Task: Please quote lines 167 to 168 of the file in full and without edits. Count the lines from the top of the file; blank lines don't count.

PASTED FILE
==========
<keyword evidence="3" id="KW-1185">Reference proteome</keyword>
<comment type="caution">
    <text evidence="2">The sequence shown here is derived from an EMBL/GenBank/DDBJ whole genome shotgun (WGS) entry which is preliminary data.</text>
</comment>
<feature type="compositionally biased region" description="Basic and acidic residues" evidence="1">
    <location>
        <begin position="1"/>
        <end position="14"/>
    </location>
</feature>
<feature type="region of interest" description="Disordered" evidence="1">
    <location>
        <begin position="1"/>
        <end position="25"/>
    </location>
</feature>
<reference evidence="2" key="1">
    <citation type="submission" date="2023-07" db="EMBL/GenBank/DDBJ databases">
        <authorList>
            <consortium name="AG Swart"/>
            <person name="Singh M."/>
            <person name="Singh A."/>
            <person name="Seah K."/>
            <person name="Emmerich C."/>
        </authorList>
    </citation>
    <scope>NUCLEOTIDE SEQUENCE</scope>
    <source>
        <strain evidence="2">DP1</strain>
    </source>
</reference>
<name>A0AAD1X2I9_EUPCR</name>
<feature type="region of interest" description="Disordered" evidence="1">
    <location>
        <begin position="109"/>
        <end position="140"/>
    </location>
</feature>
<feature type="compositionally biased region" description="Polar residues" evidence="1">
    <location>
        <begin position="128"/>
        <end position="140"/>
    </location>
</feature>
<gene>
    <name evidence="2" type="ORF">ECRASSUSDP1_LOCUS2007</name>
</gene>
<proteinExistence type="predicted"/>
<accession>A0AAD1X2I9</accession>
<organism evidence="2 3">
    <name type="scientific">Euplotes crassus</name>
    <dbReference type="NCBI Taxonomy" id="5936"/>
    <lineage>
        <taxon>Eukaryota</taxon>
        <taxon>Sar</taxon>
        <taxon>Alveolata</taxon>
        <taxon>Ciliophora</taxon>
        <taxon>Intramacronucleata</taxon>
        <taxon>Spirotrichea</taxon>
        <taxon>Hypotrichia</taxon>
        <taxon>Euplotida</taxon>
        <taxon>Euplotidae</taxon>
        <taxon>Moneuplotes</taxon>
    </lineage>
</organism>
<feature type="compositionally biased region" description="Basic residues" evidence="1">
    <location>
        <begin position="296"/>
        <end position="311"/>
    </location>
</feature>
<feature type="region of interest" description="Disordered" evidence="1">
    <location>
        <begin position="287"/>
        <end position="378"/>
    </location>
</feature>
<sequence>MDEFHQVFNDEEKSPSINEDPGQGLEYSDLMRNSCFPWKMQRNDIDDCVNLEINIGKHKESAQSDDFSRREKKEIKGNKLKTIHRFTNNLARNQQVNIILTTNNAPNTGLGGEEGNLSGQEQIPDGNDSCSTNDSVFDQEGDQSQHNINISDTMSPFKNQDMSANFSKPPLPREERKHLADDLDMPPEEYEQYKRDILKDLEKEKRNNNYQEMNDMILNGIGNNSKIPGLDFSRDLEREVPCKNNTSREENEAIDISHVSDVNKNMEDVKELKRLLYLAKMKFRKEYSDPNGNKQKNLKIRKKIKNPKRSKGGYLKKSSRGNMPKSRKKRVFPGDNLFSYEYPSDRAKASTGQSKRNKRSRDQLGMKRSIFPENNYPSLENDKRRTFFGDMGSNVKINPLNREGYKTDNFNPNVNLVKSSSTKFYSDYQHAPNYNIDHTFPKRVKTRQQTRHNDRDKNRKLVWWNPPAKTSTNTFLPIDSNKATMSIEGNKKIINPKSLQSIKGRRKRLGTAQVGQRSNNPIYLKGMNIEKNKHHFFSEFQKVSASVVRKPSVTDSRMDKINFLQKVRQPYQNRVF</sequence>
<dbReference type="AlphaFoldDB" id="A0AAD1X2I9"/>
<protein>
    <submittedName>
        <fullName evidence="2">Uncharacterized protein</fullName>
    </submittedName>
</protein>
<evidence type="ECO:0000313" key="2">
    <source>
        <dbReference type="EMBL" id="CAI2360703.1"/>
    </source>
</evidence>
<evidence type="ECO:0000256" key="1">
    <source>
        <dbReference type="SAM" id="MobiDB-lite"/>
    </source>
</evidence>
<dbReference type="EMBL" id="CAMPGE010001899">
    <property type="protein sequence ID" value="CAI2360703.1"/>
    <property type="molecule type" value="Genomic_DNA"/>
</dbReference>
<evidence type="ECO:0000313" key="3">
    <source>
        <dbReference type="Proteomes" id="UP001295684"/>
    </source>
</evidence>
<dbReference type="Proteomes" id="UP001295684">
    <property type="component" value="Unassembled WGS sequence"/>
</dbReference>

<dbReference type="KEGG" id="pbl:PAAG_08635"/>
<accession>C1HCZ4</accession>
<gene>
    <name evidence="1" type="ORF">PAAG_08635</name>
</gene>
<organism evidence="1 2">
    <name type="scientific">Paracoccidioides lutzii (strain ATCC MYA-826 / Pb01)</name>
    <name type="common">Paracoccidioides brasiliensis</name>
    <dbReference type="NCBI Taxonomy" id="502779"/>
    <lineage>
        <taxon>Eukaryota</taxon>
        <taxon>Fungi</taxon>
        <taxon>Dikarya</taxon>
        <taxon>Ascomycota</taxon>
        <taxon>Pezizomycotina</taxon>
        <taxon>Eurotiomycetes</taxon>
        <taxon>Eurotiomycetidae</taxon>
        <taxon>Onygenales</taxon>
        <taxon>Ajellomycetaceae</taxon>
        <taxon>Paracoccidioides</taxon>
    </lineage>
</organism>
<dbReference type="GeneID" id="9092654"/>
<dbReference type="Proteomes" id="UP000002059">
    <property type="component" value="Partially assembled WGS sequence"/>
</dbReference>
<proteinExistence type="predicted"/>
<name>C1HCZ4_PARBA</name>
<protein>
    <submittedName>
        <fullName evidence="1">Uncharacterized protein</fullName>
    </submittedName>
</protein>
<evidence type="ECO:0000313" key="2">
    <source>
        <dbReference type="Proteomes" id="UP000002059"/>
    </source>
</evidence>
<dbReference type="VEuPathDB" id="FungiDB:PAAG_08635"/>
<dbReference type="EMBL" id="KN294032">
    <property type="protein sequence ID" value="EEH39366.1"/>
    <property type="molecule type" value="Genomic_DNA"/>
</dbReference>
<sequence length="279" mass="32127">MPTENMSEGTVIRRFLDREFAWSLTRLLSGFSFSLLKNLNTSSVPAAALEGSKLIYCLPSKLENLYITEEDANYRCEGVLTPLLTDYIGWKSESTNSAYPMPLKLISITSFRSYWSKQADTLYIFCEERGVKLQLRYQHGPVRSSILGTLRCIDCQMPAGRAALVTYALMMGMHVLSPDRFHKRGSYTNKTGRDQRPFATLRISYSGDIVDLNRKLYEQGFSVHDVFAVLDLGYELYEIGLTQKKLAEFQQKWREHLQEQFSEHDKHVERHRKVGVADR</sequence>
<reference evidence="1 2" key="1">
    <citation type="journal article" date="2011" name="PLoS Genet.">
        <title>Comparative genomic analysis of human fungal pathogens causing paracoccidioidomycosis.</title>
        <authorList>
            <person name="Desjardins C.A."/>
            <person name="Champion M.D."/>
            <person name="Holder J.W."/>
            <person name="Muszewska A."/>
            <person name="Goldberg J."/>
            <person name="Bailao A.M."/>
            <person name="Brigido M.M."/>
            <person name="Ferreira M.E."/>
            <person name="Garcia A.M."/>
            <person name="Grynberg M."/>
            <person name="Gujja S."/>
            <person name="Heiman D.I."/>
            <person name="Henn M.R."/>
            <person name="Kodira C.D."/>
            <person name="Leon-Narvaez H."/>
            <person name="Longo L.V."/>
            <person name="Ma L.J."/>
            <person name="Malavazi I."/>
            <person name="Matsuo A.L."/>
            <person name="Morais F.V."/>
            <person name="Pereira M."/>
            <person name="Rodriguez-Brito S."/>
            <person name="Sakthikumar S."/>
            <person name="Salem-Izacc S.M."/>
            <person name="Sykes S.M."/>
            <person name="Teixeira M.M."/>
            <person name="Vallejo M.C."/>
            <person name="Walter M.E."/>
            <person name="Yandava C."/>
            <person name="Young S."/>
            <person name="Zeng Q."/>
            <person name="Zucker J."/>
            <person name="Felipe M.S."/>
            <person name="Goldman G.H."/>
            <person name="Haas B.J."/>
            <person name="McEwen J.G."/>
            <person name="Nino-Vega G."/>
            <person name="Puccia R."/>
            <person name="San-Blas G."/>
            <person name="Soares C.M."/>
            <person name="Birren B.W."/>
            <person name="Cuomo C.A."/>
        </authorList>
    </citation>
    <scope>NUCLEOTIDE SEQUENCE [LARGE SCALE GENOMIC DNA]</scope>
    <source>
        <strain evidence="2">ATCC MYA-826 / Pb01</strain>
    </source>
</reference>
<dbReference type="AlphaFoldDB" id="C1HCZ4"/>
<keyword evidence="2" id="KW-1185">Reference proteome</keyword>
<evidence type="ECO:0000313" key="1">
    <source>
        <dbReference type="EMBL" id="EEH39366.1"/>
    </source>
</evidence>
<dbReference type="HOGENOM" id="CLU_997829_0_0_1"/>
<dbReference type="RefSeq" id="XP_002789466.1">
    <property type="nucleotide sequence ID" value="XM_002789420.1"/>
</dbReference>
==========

            <person name="Henn M.R."/>
            <person name="Kodira C.D."/>